Delta ground & cabin crew supported by U.S., global unions
Transport unions across the U.S. are joining forces with International Transport Workers’ Federation (ITF) affiliates in North America to back the Machinists’ (IAM) campaign to organize the ground and cabin crew at Delta Air Lines. Following endorsements from the Transport Workers Union and Flight Attendants (APFA), the Air Line Pilots Association became the latest to join the campaign the week of May 20.
The campaign already received support from AFL-CIO President Richard Trumka and ITF General Secretary Stephen Cotton at IAM’s recent transportation conference in Las Vegas. There APFA National President Lori Bassani announced her union’s support.
ITF and its worldwide affiliates are showing solidarity by meeting Delta cabin crews during international layovers and sharing their experiences. (itfglobal.org, May 24)
Judge orders new union vote at Kumho Tire in Macon, Ga.
A National Labor Relations Board judge ruled May 14 that a new union vote must take place at Kumho Tire in Macon, Ga. The judge found the south-Korean-owned company violated workers’ rights before and during the United Steelworkers balloting in October 2017.
The USW lost the election by only 28 votes, following a relentless campaign of intimidation, scaremongering and suppression of union organizing by seven full-time union busters at the plant. The judge ruled that Kumho’s tactics were “pervasive,” as it illegally interrogated employees and threatened to fire union supporters and close the plant if the union won. The judge ordered the “extraordinary” remedy of requiring company officials to read a notice to all employees outlining the specific ways in which workers’ rights had been violated.
The USW is affiliated with IndustriALL Global Union, a global union federation which the Korean Metal Workers’ Union (KMWU), representing over 3,500 workers at Kumho Tire in south Korea, is also affiliated with. IndustriALL and KMWU have been supporting the Macon workers in their battle for union representation.
“IndustriALL congratulates USW campaigners. We will stand alongside our USW sisters and brothers until Kumho Tire workers in Macon, Georgia, win their first collective agreement.” (industriALL.org, May 28)
Fighting lockout at DowDuPont chemical plant in Texas
On 22 April members of United Steelworkers Local 13-1 were locked out of a plant that produces specialized acrylic-based chemicals at Rohm and Haas Texas lnc., a wholly owned subsidiary of Dow Chemical in Deer Park, near Houston. The 235 workers were locked out after attempts to negotiate a collective agreement with DowDuPont (merger of Dow and DuPont in August 2018) went nowhere. The company’s “last, final and best” offer on May 20 offered no substantial changes from its previous hardline position.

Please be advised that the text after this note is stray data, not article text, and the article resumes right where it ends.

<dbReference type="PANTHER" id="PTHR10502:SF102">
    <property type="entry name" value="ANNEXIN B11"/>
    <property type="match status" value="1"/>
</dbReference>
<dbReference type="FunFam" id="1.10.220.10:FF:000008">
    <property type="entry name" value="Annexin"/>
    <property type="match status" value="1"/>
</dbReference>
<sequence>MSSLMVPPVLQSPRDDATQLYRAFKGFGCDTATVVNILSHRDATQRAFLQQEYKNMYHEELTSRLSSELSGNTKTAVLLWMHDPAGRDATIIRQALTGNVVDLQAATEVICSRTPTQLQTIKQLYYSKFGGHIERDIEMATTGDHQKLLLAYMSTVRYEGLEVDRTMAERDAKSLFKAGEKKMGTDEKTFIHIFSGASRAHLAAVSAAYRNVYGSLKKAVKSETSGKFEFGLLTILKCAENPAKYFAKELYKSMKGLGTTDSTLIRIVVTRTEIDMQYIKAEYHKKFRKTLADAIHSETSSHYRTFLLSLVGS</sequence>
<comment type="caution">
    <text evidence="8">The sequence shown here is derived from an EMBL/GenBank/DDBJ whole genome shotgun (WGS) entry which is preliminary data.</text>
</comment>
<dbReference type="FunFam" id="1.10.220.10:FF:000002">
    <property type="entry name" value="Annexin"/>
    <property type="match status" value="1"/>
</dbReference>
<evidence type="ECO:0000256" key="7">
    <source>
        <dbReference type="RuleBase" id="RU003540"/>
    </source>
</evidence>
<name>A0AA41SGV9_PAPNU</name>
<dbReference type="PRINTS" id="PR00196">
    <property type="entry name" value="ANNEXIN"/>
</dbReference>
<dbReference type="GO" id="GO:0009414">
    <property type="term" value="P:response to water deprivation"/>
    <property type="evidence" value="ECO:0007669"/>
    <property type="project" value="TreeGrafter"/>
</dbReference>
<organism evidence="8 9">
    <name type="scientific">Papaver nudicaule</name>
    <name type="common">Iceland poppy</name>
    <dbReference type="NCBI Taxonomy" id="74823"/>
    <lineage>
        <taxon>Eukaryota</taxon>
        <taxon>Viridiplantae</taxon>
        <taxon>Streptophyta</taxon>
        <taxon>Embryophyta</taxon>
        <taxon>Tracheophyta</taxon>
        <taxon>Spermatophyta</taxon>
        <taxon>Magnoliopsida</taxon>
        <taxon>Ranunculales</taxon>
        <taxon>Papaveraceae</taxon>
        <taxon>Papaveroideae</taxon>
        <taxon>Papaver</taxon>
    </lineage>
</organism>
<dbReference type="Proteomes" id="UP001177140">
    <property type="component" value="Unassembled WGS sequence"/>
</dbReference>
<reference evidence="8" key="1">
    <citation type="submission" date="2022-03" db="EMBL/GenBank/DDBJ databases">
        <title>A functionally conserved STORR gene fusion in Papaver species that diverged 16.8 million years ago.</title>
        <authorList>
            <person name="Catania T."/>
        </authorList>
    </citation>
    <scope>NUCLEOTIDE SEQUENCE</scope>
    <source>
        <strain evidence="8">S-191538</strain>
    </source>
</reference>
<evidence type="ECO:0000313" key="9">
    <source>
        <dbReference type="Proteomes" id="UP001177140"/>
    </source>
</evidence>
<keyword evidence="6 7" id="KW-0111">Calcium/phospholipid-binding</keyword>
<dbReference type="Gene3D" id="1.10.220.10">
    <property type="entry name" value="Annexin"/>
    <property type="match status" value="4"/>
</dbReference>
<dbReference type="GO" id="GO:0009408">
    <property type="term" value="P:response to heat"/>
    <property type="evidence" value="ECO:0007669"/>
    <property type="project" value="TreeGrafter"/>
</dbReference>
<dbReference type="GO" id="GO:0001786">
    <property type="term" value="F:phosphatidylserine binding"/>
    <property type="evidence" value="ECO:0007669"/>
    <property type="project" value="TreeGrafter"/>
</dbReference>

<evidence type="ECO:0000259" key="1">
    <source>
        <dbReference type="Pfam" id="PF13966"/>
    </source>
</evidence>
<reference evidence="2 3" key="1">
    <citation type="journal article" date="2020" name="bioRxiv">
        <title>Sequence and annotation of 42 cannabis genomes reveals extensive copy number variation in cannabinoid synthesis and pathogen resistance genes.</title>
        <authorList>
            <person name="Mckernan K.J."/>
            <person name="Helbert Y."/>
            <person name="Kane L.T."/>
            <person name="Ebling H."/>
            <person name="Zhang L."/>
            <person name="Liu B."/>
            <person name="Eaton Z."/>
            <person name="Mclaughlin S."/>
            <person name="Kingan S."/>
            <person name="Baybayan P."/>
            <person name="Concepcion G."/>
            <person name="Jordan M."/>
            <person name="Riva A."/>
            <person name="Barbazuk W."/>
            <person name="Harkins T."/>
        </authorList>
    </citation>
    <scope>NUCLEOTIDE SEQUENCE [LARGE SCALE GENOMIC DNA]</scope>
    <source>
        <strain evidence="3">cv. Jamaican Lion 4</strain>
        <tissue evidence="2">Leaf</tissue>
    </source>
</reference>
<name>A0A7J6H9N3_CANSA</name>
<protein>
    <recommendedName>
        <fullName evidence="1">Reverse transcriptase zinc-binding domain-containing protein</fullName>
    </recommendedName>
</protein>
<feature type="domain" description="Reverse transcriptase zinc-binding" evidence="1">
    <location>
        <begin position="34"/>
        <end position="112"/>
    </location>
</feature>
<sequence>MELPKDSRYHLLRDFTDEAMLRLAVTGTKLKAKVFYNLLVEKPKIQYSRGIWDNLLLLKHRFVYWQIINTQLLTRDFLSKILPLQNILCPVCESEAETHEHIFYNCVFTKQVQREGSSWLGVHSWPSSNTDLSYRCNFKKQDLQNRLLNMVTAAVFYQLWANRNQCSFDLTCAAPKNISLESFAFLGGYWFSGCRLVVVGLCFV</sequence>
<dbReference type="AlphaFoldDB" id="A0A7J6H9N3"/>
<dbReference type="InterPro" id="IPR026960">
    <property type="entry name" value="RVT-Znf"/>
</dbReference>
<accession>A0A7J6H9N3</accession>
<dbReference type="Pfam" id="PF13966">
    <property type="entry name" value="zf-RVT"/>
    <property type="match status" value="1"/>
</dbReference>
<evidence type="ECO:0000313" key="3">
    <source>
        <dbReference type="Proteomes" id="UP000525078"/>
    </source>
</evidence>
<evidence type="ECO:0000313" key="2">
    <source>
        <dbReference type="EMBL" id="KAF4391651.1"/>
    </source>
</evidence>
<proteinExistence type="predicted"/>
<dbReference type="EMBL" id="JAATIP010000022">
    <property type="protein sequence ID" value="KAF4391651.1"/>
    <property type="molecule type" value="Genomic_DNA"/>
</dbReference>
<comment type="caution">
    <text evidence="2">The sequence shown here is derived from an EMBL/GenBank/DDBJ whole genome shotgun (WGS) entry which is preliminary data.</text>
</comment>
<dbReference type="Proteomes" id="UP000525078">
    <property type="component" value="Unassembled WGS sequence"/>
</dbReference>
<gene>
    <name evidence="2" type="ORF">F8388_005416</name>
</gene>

The workers, concerned about understaffing and its consequences for safety, have made several proposals, which the company has ignored. The workers fear the local community is at risk because inexperienced managers are handling dangerous chemicals and using unfamiliar processes that are not part of their duties.
This struggle is supported by the DowDuPont North American Labor Council, led by the USW. The network includes DowDuPont unions around the world and IndustriALL Global Union, which is mobilizing international solidarity. (industriALL.org, May 22)
Stopping wage theft in Minnesota
Provisions in the Minnesota Jobs, Economic Development, and Energy omnibus budget bill passed May 24 make wage theft in excess of $1,000 a felony and penalize employers who retaliate against employees who report it. The bill, one of the strongest such U.S. laws, also provides an increase of nearly $4 million to expand prevention, inspection and investigative efforts.
Wage theft occurs when employers don’t compensate workers by failing to pay overtime, misclassifying them as independent contractors or declining to pay them outright. The law increases the state’s ability to prosecute employers to prevent the loss of an estimated $12 million in unpaid wages annually from roughly 39,000 Minnesota workers.
Passage of this law is a huge victory for the Minnesota Coalition to End Wage Theft, which includes 21 unions and worker advocacy organizations. A coalition statement pointed out that institutional imbalances of power disproportionately impact women, people of color and immigrants.
Nely Bautista, a wage theft victim and member of Centro de Trabajadores Unidos en la Lucha, a group in the coalition, said, “It gives us hope because we’re being taken seriously. This change comes from us, the workers. [It] is going to benefit a lot of people. We are going to be able to work more confidently with the knowledge that the law protects us.” (Workday Minnesota, May 24)